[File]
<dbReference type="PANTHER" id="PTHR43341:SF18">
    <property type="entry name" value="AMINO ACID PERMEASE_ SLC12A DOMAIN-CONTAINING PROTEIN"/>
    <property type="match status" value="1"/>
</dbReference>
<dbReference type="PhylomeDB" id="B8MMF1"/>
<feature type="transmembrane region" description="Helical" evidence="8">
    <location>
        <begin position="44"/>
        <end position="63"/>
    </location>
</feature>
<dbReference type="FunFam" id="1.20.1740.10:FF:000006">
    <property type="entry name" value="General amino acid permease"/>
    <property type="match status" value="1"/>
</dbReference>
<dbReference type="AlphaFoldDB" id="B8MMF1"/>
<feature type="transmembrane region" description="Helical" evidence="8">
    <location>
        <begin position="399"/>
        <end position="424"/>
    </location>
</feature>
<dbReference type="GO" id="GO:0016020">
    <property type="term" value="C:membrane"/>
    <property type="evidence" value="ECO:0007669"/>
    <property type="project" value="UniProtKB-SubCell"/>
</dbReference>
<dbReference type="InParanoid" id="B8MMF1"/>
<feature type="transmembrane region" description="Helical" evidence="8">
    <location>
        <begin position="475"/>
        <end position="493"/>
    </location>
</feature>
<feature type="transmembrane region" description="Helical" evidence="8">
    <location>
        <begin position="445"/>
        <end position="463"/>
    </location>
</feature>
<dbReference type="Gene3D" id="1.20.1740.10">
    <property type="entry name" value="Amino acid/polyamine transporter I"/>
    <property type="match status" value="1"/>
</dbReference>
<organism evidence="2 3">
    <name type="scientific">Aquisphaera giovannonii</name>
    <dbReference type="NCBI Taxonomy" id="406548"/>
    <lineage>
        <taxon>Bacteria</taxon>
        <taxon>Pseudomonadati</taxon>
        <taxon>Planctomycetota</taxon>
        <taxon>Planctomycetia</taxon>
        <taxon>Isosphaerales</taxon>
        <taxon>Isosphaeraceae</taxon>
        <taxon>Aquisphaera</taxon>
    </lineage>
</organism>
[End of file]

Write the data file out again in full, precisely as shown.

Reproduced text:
<dbReference type="PANTHER" id="PTHR43341:SF18">
    <property type="entry name" value="AMINO ACID PERMEASE_ SLC12A DOMAIN-CONTAINING PROTEIN"/>
    <property type="match status" value="1"/>
</dbReference>
<dbReference type="PhylomeDB" id="B8MMF1"/>
<feature type="transmembrane region" description="Helical" evidence="8">
    <location>
        <begin position="44"/>
        <end position="63"/>
    </location>
</feature>
<dbReference type="FunFam" id="1.20.1740.10:FF:000006">
    <property type="entry name" value="General amino acid permease"/>
    <property type="match status" value="1"/>
</dbReference>
<dbReference type="AlphaFoldDB" id="B8MMF1"/>
<feature type="transmembrane region" description="Helical" evidence="8">
    <location>
        <begin position="399"/>
        <end position="424"/>
    </location>
</feature>
<dbReference type="GO" id="GO:0016020">
    <property type="term" value="C:membrane"/>
    <property type="evidence" value="ECO:0007669"/>
    <property type="project" value="UniProtKB-SubCell"/>
</dbReference>
<dbReference type="InParanoid" id="B8MMF1"/>
<feature type="transmembrane region" description="Helical" evidence="8">
    <location>
        <begin position="475"/>
        <end position="493"/>
    </location>
</feature>
<feature type="transmembrane region" description="Helical" evidence="8">
    <location>
        <begin position="445"/>
        <end position="463"/>
    </location>
</feature>
<dbReference type="Gene3D" id="1.20.1740.10">
    <property type="entry name" value="Amino acid/polyamine transporter I"/>
    <property type="match status" value="1"/>
</dbReference>
<organism evidence="2 3">
    <name type="scientific">Aquisphaera giovannonii</name>
    <dbReference type="NCBI Taxonomy" id="406548"/>
    <lineage>
        <taxon>Bacteria</taxon>
        <taxon>Pseudomonadati</taxon>
        <taxon>Planctomycetota</taxon>
        <taxon>Planctomycetia</taxon>
        <taxon>Isosphaerales</taxon>
        <taxon>Isosphaeraceae</taxon>
        <taxon>Aquisphaera</taxon>
    </lineage>
</organism>